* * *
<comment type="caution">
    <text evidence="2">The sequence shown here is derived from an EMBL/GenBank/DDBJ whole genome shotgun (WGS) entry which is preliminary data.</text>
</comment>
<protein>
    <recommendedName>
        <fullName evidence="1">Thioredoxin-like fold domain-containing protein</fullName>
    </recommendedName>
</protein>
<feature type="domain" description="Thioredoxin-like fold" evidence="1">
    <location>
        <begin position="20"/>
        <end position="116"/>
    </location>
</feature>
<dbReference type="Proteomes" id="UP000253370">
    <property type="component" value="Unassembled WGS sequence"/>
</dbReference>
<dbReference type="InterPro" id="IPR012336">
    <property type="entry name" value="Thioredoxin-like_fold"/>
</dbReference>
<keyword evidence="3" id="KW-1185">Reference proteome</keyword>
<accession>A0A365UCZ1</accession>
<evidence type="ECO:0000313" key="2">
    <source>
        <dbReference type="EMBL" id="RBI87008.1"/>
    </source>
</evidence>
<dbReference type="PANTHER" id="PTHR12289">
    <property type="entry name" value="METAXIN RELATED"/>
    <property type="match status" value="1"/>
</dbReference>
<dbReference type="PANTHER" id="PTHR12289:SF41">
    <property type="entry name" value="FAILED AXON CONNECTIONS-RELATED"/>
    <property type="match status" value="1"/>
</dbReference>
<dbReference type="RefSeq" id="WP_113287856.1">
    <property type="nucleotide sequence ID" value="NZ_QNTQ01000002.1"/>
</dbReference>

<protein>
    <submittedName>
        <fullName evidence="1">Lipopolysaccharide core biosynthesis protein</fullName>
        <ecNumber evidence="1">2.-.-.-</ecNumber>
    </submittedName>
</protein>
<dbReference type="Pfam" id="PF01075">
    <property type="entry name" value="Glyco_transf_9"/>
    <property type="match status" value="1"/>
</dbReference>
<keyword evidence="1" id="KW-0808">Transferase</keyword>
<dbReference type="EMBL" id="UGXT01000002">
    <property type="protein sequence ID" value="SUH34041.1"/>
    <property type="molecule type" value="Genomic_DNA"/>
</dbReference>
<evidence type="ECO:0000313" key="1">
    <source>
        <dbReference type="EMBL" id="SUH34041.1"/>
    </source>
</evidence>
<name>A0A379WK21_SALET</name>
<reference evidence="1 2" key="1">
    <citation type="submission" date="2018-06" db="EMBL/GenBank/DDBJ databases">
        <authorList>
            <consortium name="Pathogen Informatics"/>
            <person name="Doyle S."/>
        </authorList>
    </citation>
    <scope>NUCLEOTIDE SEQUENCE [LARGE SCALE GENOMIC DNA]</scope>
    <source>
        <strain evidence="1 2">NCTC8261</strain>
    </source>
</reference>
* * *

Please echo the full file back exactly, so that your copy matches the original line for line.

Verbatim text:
<comment type="caution">
    <text evidence="2">The sequence shown here is derived from an EMBL/GenBank/DDBJ whole genome shotgun (WGS) entry which is preliminary data.</text>
</comment>
<protein>
    <recommendedName>
        <fullName evidence="1">Thioredoxin-like fold domain-containing protein</fullName>
    </recommendedName>
</protein>
<feature type="domain" description="Thioredoxin-like fold" evidence="1">
    <location>
        <begin position="20"/>
        <end position="116"/>
    </location>
</feature>
<dbReference type="Proteomes" id="UP000253370">
    <property type="component" value="Unassembled WGS sequence"/>
</dbReference>
<dbReference type="InterPro" id="IPR012336">
    <property type="entry name" value="Thioredoxin-like_fold"/>
</dbReference>
<keyword evidence="3" id="KW-1185">Reference proteome</keyword>
<accession>A0A365UCZ1</accession>
<evidence type="ECO:0000313" key="2">
    <source>
        <dbReference type="EMBL" id="RBI87008.1"/>
    </source>
</evidence>
<dbReference type="PANTHER" id="PTHR12289">
    <property type="entry name" value="METAXIN RELATED"/>
    <property type="match status" value="1"/>
</dbReference>
<dbReference type="PANTHER" id="PTHR12289:SF41">
    <property type="entry name" value="FAILED AXON CONNECTIONS-RELATED"/>
    <property type="match status" value="1"/>
</dbReference>
<dbReference type="RefSeq" id="WP_113287856.1">
    <property type="nucleotide sequence ID" value="NZ_QNTQ01000002.1"/>
</dbReference>

<protein>
    <submittedName>
        <fullName evidence="1">Lipopolysaccharide core biosynthesis protein</fullName>
        <ecNumber evidence="1">2.-.-.-</ecNumber>
    </submittedName>
</protein>
<dbReference type="Pfam" id="PF01075">
    <property type="entry name" value="Glyco_transf_9"/>
    <property type="match status" value="1"/>
</dbReference>
<keyword evidence="1" id="KW-0808">Transferase</keyword>
<dbReference type="EMBL" id="UGXT01000002">
    <property type="protein sequence ID" value="SUH34041.1"/>
    <property type="molecule type" value="Genomic_DNA"/>
</dbReference>
<evidence type="ECO:0000313" key="1">
    <source>
        <dbReference type="EMBL" id="SUH34041.1"/>
    </source>
</evidence>
<name>A0A379WK21_SALET</name>
<reference evidence="1 2" key="1">
    <citation type="submission" date="2018-06" db="EMBL/GenBank/DDBJ databases">
        <authorList>
            <consortium name="Pathogen Informatics"/>
            <person name="Doyle S."/>
        </authorList>
    </citation>
    <scope>NUCLEOTIDE SEQUENCE [LARGE SCALE GENOMIC DNA]</scope>
    <source>
        <strain evidence="1 2">NCTC8261</strain>
    </source>
</reference>